From Teacher to Business Owner: A Designer’s Journey
FEW Japan was thrilled to welcome the energetic entrepreneur Victoria Close to share her inspiring journey from international school teacher to jewelry designer / creator and owner of Bikudesigns, a brand of beautiful accessories made with repurposed vintage kimono, at our quarterly Lunch Gathering on Wednesday, November 20.
Set in a rustic room at the gorgeous Flamingo Cafe in Glassarea in Minamiaoyama, FEW guests enjoyed delicious Italian dishes, and an all-you-can-eat salad and drink bar, while engaging in a lively course of storytelling. Our guests came with warm camaraderie and curiosity, and for many, an interest in starting their own sustainable project and learning from the experience of an accomplished artist and entrepreneur.
Victoria spent most of the time talking about community and the importance of operating from a place of kindness. In fact, the jewellery itself took a back seat. While sharing a beautiful meal together, Victoria began telling us her story.
Victoria came from a family of female entrepreneurs (both her grandmothers and her mum were shop-owners in Great Britain). One of her grandmothers was a milliner and one was a talented seamstress. Victoria shared their creativity, resourcefulness and passion for making beautiful things, and at 15 years old she started her own business selling vintage bead jewellery.
Victoria then went on to take a more academic path, earning her degrees in Philosophy and English, and teaching at an international school for many years, but her passion for designing jewelry was just waiting to be rediscovered. Becoming a mom helped her return to her childhood dream of jewelry designing, she said, but with a new meaningful, resourceful and sustainable dimension — repurposing forgotten things.
Though she started in metalwork, her style has since evolved into a brand of unique accessories made with repurposed vintage kimono and other materials, such as wood.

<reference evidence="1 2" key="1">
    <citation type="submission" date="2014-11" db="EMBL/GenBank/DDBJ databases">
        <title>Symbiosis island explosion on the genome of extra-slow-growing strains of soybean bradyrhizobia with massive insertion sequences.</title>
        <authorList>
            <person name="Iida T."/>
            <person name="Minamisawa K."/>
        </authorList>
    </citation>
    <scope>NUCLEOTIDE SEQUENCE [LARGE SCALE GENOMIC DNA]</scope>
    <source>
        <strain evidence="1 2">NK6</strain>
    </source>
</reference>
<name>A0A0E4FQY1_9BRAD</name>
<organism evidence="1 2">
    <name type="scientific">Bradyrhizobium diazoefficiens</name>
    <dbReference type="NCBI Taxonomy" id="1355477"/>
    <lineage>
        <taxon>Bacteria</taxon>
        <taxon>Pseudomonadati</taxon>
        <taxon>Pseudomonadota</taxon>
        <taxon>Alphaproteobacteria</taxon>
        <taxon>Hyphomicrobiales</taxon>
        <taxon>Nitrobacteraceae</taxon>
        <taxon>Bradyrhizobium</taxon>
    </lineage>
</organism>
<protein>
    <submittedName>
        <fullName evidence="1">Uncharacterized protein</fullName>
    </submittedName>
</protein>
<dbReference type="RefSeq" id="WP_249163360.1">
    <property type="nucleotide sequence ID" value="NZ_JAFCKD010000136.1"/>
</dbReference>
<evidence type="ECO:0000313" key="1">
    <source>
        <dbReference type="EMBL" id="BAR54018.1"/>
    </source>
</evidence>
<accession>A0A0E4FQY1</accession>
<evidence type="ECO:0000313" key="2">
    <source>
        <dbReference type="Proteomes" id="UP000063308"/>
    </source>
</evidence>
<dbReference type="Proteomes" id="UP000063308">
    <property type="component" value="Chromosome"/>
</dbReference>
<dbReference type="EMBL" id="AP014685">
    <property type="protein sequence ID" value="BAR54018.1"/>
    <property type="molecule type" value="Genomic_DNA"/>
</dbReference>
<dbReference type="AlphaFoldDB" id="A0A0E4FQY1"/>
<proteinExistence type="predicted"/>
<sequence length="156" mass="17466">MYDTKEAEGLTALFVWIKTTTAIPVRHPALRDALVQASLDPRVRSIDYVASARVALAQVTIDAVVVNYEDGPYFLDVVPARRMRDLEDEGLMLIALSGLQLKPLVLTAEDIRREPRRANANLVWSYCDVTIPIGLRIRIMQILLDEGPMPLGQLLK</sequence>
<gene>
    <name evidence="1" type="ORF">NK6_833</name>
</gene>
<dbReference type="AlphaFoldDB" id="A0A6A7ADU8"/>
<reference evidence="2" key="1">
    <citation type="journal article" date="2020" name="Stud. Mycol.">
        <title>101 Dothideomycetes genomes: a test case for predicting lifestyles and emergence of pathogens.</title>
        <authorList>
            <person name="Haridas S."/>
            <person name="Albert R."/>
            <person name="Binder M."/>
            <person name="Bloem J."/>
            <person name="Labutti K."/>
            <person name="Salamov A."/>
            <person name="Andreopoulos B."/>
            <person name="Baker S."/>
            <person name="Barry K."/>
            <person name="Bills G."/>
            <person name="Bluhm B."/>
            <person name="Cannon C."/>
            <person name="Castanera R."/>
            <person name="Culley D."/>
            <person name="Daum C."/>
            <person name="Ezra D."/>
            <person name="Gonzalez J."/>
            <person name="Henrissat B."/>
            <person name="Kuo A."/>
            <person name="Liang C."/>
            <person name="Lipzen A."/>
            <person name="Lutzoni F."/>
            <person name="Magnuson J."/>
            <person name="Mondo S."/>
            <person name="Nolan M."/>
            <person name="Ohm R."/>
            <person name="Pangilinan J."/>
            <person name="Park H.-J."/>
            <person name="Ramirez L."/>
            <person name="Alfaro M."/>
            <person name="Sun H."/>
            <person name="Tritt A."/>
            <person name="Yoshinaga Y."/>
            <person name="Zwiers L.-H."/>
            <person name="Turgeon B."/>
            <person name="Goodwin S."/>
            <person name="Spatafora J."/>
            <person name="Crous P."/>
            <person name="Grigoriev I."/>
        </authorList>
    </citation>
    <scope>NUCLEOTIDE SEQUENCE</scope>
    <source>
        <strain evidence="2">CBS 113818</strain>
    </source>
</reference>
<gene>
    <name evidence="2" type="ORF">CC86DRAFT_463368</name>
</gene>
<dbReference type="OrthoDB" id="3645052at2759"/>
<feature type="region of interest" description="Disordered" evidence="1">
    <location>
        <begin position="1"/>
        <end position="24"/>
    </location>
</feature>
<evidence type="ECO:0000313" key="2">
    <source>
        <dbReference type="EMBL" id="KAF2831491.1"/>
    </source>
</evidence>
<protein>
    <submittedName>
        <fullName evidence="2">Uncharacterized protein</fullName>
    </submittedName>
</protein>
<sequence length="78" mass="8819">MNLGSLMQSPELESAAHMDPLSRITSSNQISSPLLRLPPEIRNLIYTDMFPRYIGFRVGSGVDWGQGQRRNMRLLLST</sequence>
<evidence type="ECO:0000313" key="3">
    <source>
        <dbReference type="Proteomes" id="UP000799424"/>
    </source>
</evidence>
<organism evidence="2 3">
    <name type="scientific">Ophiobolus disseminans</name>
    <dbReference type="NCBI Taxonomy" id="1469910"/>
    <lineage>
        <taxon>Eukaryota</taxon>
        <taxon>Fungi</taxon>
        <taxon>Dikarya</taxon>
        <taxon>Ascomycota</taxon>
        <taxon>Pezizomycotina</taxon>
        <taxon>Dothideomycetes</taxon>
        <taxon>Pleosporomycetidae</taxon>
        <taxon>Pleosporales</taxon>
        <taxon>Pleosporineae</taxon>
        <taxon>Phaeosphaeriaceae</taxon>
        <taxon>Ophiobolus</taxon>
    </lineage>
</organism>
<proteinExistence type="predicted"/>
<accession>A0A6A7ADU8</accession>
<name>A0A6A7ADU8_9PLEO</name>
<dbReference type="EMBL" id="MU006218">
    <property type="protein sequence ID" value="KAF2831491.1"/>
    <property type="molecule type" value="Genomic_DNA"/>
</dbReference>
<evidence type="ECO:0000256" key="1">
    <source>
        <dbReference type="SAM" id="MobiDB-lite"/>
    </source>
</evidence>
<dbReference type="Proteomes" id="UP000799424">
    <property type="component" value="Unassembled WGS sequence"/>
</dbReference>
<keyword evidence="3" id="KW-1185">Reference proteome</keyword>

“I found a stack of kimono and thought, ‘Wow! I could do something with this!” she recalled.
Victoria personally sources vintage kimono and recreates them into one-of-a-kind jewellery pieces in the hip, historic neighborhood of Shimokitazawa in Tokyo, a place that’s provided inspiration behind her brand.
“After WWII this area was well-known for the black market in American goods,” she said. “To this day, a hangover from its past, it is known for its vintage and antique shops.”
As not only a jewelry maker, but also the social media manager, website designer, accountant and chief kimono-sourcer, Victoria delved into the many hats she wears with humor, humility and grace. She also shared her gratitude for the community around her and how genuine and fun engagement with customers helps keep her going.
“There would be no Biku without the lovely customers who buy my products,” she said.
Victoria then welcomed guests to engage in a dynamic discussion around many concepts, including the meaning of “mottainai” (a feeling of shame about wasting) in our lives, the ups and downs of growing a sustainable and ethical business, as well as cultivating a cozy community and engaging with customers on social media.
FEW would like to sincerely thank Victoria Close for her inspiring and uplifting presentation as well as our members for their lively participation.